"Even though it is a very, very small risk, am I willing to accept that the last conversation or contact I have with my wife may be over the phone?" Really. I think when the lights go out, they go out. No afterlife, no nothing. The last contact with anyone I truly valued possibly being a phone call. In hindsight it seems silly, but in the moment it was a point to ponder. If I have the option to be with someone I loved in the moments before I could lose everything - even if the risk of doing so was so small - should I take it?
I wake up at 3 am, because I can't sleep and I need to "go" and can still feel the occasional fibrillation. Great.
At 5 am I was awakened by a knock and the nurse coming in to check my vitals. "Good news, our monitor shows your heart rate has converted to a normal sinus rhythm. As soon as our EKG techs can confirm that, you'll be able to leave."
Relief. Text my wife. Relief.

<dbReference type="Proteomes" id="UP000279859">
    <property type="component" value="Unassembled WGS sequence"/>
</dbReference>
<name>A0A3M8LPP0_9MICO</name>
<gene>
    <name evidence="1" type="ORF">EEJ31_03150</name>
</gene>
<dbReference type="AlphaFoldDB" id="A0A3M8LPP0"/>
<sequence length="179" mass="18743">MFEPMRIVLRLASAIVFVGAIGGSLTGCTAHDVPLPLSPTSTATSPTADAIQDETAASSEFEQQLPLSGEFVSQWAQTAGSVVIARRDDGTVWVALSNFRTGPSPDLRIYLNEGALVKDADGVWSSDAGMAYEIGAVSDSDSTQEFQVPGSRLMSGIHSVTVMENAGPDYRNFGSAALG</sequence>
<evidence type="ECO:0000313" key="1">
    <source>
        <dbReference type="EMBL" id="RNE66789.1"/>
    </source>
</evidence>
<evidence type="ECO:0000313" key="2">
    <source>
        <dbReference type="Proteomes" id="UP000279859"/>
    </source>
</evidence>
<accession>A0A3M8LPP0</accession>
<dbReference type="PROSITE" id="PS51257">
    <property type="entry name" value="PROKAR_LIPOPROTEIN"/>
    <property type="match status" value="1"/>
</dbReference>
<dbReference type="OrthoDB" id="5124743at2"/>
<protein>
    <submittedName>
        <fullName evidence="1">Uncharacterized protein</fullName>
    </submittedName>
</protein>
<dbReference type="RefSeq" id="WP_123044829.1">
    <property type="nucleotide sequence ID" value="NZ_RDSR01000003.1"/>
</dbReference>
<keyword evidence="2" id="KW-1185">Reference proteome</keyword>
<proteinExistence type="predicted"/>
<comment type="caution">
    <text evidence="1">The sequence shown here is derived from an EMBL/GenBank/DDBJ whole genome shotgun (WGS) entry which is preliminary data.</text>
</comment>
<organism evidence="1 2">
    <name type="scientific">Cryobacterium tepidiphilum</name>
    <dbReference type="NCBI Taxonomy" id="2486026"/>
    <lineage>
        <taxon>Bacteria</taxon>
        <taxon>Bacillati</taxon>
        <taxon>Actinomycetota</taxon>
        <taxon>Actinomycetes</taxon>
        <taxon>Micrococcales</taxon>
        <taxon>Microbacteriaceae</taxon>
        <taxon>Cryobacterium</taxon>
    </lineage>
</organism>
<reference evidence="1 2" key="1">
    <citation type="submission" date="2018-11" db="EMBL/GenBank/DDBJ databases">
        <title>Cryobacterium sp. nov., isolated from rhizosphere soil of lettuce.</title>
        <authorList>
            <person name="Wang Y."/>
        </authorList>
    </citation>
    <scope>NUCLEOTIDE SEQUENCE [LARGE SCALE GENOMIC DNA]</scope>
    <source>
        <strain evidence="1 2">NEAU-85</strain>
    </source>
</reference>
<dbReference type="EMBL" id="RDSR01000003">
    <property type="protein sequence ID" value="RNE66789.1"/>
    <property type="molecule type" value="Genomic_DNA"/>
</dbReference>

Realization that working here in DC while the wife and kids live 500 miles away SUCKS ASS. Things like this that don't entail serious risk but still benefit greatly from being able to be together suddenly become huge problems. Being a "geographic bachelor" could be the dumbest thing I've done in my 20+ year career.
Realization that damned near everything in life is a risk-decision. The decision to bump the intensity up just a little harder. The decision that something is happening but I'll "wait awhile and see what happens". The decision that it's too close to the weekend to just let you go without being sure. The decision that based on science and reason I'm going to be okay and I'm willing to accept that this is almost certainly not going to be the last time we talk, so just stay put.
And, strangely, I'm good with that. The only things I'm going to do differently are not "wait and see what happens" when I know something is really not right and, as part of that, not wait to tell my family when shit does happen, just in case it does happen to be serious.
Postscript: It turns out that, as I mentioned, I am fine. Of all the reasons a-fib could happen, this was "it just happened". I'm clear to resume my life. The doc recommended that, even though I'm healthy now, I get a stress test given that my family has a history of heart disease. Every indication is that it will be fine, but I should do it. So that is the next step.
Oh, and there is a third thing I'm going to do differently - make them shave the spots where they attach the electrodes.
In short: The Mechanic (1972)
20 hours ago